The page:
Requirements for a Home Equity Loan and HELOC

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As you make mortgage payments and your home value increases, your share of ownership in your home — your equity — also increases. Home equity loans and home equity lines of credit, or HELOCs, are two ways to turn some of that equity into cash without having to sell your home.

Home equity loan vs. HELOC

A home equity loan converts some of your equity into cash. You’ll receive it as one lump sum and pay it back at a fixed rate.

Alternatively, a HELOC is a line of credit that you can draw on, pay back and draw on again — also called revolving credit — for a set period of time (usually 10 years). It often starts with an adjustable interest rate and can be followed by a fixed-rate period.

How much you can borrow

“Typically banks will lend up to 80% of the value of the property,” says Jon Giles, head of consumer direct lending at TD Bank. “Many banks, including TD, will lend higher than 80%, but you typically have a higher interest rate.”

Some lenders — such as Navy Federal Credit Union — have options to borrow up to 100% of your home’s equity.

“If you’re going to go above that 80%, expect about a 1% to 2% increase in your interest rate,” Giles says.

Your lender might make you an offer based on your property value, but there's a little more math required to find out exactly how much you might receive. If your mortgage balance is $200,000 and your home is worth $325,000, and you were to borrow 80% of the home’s value, then your credit limit would be $60,000. This is because the lender would loan you 80% of the home’s $325,000 value — $260,000 — minus the $200,000 that you still owe.

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How to qualify for a home equity loan or HELOC

Although home equity loans and HELOCs are different loans with their own unique terms and benefits, an applicant who qualifies for one will typically also qualify for the other, according to Ace Watanasuparp, Citizens Bank’s national director of strategic sales. “These are very, very similar guidelines, whether it’s a home equity line of credit or a stand-alone home equity loan.”

The exact requirements vary by lender. However, you’ll have the best chance of getting approved if you meet these minimum criteria.

Equity of at least 15% to 20%

When the value of your home is greater than what you owe on the mortgage, you’ve got equity. Lenders will want you to have built up at least 15% (preferably 20% or higher) equity in your home, which is determined by an appraisal.

A debt-to-income ratio below 50%

Lenders will want you to have a debt-to-income ratio of 43% to 50% at most, although some will require this to be even lower. To find your debt-to-income ratio, add up all your monthly debt payments and other financial obligations, including your mortgage, loans and leases, as well as any child support or alimony. Then divide this by your monthly income, and convert that number to a percentage. For example, your DTI is 40% if you earn $3,000 a month and make payments totaling $1,200.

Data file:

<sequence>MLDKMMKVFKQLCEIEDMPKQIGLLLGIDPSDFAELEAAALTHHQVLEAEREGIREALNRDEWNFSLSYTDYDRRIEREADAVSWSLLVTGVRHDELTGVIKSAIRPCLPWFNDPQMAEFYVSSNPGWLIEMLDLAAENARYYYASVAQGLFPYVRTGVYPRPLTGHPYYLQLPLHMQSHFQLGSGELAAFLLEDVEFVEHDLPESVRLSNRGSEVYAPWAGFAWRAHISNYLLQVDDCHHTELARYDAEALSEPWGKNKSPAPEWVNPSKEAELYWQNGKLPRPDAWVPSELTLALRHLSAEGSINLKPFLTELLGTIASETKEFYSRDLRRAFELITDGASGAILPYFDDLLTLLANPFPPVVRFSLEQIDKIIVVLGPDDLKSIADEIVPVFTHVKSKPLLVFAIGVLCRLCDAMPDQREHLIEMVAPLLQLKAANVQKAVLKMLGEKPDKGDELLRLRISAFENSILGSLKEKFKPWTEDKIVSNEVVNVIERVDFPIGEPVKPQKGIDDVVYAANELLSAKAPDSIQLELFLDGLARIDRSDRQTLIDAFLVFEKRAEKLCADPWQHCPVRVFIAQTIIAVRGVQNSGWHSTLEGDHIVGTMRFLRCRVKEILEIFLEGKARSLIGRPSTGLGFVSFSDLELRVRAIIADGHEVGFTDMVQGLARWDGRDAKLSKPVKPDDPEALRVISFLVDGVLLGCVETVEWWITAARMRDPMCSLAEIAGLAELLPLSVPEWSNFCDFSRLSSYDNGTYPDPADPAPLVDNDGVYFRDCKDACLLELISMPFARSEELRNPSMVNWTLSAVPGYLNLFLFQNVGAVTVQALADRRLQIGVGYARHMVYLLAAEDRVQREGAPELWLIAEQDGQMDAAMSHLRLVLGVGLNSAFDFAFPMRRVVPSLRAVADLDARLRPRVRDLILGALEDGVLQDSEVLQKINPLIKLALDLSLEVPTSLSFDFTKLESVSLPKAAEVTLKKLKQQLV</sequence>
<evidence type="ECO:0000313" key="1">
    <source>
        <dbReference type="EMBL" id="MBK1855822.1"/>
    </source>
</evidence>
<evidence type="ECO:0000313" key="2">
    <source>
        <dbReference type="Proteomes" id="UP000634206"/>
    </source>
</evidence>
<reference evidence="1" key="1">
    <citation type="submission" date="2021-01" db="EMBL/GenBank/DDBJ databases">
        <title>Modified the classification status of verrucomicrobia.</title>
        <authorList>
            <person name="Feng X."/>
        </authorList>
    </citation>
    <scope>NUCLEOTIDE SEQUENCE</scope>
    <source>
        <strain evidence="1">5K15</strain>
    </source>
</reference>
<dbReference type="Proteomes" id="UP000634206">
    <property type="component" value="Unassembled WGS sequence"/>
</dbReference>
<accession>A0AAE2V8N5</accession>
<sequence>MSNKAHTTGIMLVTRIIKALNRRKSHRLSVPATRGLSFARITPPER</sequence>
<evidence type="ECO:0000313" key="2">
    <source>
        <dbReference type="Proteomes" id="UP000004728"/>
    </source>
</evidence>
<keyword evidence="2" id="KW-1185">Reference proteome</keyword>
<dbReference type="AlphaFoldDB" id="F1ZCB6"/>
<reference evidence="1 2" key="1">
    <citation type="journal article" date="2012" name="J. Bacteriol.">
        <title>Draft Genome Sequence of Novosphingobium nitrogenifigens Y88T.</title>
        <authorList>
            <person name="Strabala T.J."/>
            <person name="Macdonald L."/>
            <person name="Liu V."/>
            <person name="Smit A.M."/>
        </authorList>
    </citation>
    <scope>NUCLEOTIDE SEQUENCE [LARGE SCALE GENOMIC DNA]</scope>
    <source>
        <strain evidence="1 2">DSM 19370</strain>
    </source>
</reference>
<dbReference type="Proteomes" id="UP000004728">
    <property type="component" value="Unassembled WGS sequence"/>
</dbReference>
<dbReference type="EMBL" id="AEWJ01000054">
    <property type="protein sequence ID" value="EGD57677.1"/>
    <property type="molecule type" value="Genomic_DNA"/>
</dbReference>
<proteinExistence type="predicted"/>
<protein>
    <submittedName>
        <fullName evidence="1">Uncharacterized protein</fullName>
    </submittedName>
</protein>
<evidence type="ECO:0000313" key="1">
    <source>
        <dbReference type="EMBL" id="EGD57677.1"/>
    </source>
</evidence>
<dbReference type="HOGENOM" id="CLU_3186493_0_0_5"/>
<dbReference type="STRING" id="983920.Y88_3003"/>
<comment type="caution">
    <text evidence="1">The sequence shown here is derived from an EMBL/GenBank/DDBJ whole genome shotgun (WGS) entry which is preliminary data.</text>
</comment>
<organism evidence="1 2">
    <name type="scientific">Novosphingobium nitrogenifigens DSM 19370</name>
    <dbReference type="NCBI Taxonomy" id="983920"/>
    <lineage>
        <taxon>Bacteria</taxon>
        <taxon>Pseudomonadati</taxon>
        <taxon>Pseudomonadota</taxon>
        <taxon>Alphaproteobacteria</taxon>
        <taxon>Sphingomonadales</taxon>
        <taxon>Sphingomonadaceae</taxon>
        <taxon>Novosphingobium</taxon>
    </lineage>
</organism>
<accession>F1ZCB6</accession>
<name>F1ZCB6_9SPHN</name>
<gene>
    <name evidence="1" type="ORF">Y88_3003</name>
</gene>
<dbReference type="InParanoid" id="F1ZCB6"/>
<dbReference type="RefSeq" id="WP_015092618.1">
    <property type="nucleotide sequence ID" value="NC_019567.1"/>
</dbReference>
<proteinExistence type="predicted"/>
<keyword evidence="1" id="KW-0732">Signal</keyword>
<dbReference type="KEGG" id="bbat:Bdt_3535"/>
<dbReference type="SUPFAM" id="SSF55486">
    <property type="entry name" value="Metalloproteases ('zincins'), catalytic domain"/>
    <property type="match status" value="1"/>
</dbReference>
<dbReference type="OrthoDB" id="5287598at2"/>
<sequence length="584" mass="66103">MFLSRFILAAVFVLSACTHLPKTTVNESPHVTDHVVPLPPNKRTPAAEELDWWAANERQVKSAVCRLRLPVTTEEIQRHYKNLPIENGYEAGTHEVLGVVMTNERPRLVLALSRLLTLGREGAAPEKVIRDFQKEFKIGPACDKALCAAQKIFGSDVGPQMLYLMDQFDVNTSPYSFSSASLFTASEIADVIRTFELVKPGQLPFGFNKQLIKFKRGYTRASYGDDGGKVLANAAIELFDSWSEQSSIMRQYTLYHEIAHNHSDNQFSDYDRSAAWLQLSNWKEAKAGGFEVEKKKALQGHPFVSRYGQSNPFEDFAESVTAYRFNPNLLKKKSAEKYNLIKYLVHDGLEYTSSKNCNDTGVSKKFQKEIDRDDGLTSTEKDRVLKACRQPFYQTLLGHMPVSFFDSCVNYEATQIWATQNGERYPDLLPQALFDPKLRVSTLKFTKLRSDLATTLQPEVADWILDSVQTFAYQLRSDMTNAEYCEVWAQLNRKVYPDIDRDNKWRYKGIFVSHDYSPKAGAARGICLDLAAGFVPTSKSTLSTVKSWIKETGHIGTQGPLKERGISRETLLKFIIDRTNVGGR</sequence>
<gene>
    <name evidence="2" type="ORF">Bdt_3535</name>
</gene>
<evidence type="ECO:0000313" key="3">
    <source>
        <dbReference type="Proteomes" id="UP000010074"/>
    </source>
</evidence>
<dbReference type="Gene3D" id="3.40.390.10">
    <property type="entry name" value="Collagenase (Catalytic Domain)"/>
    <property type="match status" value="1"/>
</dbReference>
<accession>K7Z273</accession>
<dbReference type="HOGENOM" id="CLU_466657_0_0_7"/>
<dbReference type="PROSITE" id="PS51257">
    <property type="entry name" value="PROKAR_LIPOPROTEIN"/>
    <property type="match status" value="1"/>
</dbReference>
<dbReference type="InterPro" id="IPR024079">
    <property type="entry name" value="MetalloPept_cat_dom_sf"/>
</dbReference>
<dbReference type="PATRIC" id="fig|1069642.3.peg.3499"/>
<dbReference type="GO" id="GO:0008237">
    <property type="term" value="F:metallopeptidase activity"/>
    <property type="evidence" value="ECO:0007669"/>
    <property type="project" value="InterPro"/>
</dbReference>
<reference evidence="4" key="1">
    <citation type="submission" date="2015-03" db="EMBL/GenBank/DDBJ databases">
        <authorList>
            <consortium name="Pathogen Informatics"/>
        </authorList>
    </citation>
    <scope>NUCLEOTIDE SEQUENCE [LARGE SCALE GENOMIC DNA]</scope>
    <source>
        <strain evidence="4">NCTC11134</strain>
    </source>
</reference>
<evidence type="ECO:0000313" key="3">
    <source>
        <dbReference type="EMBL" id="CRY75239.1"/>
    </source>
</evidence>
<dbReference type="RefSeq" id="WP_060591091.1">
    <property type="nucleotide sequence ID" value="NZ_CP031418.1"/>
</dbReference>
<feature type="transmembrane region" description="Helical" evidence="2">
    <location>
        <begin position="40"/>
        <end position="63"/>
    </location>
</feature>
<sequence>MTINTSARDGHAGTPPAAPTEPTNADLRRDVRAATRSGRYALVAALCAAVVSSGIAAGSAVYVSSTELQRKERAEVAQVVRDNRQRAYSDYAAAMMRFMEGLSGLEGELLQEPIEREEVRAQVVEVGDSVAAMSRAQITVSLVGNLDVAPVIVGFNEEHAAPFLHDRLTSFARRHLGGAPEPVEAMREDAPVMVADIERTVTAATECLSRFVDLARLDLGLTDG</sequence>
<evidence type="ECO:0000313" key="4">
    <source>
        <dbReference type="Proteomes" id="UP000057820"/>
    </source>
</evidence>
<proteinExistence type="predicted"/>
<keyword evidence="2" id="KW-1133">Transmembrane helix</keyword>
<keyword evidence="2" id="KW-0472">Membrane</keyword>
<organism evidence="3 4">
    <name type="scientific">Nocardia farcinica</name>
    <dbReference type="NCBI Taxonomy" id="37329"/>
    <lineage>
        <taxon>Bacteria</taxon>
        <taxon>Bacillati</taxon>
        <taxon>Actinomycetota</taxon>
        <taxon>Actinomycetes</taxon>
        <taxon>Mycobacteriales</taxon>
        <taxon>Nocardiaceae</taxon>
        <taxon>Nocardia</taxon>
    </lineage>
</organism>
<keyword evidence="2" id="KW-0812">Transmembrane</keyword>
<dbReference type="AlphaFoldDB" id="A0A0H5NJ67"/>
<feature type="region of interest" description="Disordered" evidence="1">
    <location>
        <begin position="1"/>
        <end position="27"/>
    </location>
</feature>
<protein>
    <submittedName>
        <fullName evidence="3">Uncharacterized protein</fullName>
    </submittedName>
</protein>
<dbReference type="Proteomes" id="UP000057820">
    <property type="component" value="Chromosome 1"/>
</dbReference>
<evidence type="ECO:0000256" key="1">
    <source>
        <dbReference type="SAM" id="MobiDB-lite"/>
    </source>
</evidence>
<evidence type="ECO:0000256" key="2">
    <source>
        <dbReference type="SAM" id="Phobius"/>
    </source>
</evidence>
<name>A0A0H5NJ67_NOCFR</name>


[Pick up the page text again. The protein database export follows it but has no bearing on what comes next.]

A credit score over 620

“Homeowners with a credit score of at least 620 will definitely have an easier time getting approved,” says Watanasuparp. Higher is better, however, as Watanasuparp recommends a credit score of at least 720 to qualify for the best rates.

According to the credit reporting company Experian, borrowers have the best chance of qualifying for approval with a score of at least 700. If your score is lower, you should be an outstanding candidate in other areas.

A strong history of paying bills on time

A strong track record of paying your bills on time demonstrates your reliability as a borrower. Late payments stay on your credit report for seven years, and the longer a bill goes past due, the stronger its impact on your financial profile.

Who should get a home equity loan

Since borrowers receive home equity loans as one lump sum, this is an ideal way to tap your equity if you know exactly how much you’ll need to borrow. This kind of loan can also be a good fit if you’re financing just one project or other expense, so long as you meet the lender’s minimum criteria.

“One thing with home equity is that it’s always good to use it for something that will give you a long-term return,” says Giles. For example, your home’s equity could be used to fund education expenses or home remodeling. It could also help you consolidate debt, if the loan allows you to pay down that debt faster or at a lower rate.

Who should get a HELOC

Since HELOCs are a line of credit that you can draw from as needed, they’re a more flexible option for tapping your equity. If you know that you’ll want to make ongoing withdrawals — such as for a series of projects — or if you don’t yet know exactly how much you’ll need to finance your expenses, then a HELOC could be a good fit for your needs.

There are risks that come with accessing your equity early, and consumers should use their best judgment when taking out this kind of loan. When you borrow against your home’s equity, you’re putting your house on the line as collateral, which means the bank could take the house if you don't make the loan payments on time.

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